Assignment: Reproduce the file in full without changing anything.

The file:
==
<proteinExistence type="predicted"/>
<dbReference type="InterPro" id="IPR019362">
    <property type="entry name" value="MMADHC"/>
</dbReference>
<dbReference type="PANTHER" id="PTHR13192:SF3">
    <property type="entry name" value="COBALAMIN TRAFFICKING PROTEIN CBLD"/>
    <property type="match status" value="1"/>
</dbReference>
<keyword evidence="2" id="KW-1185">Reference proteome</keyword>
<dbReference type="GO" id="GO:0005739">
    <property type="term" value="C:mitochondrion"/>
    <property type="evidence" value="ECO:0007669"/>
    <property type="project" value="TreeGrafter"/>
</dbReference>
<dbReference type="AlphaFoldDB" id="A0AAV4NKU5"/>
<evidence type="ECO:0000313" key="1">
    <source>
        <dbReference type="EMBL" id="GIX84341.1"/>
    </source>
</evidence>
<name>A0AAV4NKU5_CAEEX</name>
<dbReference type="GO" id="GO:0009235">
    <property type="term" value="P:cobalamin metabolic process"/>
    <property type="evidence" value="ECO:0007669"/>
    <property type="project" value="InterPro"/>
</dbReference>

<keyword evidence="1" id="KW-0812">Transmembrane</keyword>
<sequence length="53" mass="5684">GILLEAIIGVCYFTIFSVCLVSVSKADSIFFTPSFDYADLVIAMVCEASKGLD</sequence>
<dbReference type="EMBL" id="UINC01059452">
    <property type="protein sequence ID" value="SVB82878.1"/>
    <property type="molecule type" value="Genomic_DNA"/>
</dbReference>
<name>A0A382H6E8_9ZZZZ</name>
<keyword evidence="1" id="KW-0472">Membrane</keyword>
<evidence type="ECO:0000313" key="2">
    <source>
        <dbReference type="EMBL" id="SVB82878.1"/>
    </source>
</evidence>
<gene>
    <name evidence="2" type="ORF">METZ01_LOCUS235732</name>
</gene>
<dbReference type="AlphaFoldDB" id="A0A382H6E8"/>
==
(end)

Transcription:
<proteinExistence type="predicted"/>
<dbReference type="InterPro" id="IPR019362">
    <property type="entry name" value="MMADHC"/>
</dbReference>
<dbReference type="PANTHER" id="PTHR13192:SF3">
    <property type="entry name" value="COBALAMIN TRAFFICKING PROTEIN CBLD"/>
    <property type="match status" value="1"/>
</dbReference>
<keyword evidence="2" id="KW-1185">Reference proteome</keyword>
<dbReference type="GO" id="GO:0005739">
    <property type="term" value="C:mitochondrion"/>
    <property type="evidence" value="ECO:0007669"/>
    <property type="project" value="TreeGrafter"/>
</dbReference>
<dbReference type="AlphaFoldDB" id="A0AAV4NKU5"/>
<evidence type="ECO:0000313" key="1">
    <source>
        <dbReference type="EMBL" id="GIX84341.1"/>
    </source>
</evidence>
<name>A0AAV4NKU5_CAEEX</name>
<dbReference type="GO" id="GO:0009235">
    <property type="term" value="P:cobalamin metabolic process"/>
    <property type="evidence" value="ECO:0007669"/>
    <property type="project" value="InterPro"/>
</dbReference>

<keyword evidence="1" id="KW-0812">Transmembrane</keyword>
<sequence length="53" mass="5684">GILLEAIIGVCYFTIFSVCLVSVSKADSIFFTPSFDYADLVIAMVCEASKGLD</sequence>
<dbReference type="EMBL" id="UINC01059452">
    <property type="protein sequence ID" value="SVB82878.1"/>
    <property type="molecule type" value="Genomic_DNA"/>
</dbReference>
<name>A0A382H6E8_9ZZZZ</name>
<keyword evidence="1" id="KW-0472">Membrane</keyword>
<evidence type="ECO:0000313" key="2">
    <source>
        <dbReference type="EMBL" id="SVB82878.1"/>
    </source>
</evidence>
<gene>
    <name evidence="2" type="ORF">METZ01_LOCUS235732</name>
</gene>
<dbReference type="AlphaFoldDB" id="A0A382H6E8"/>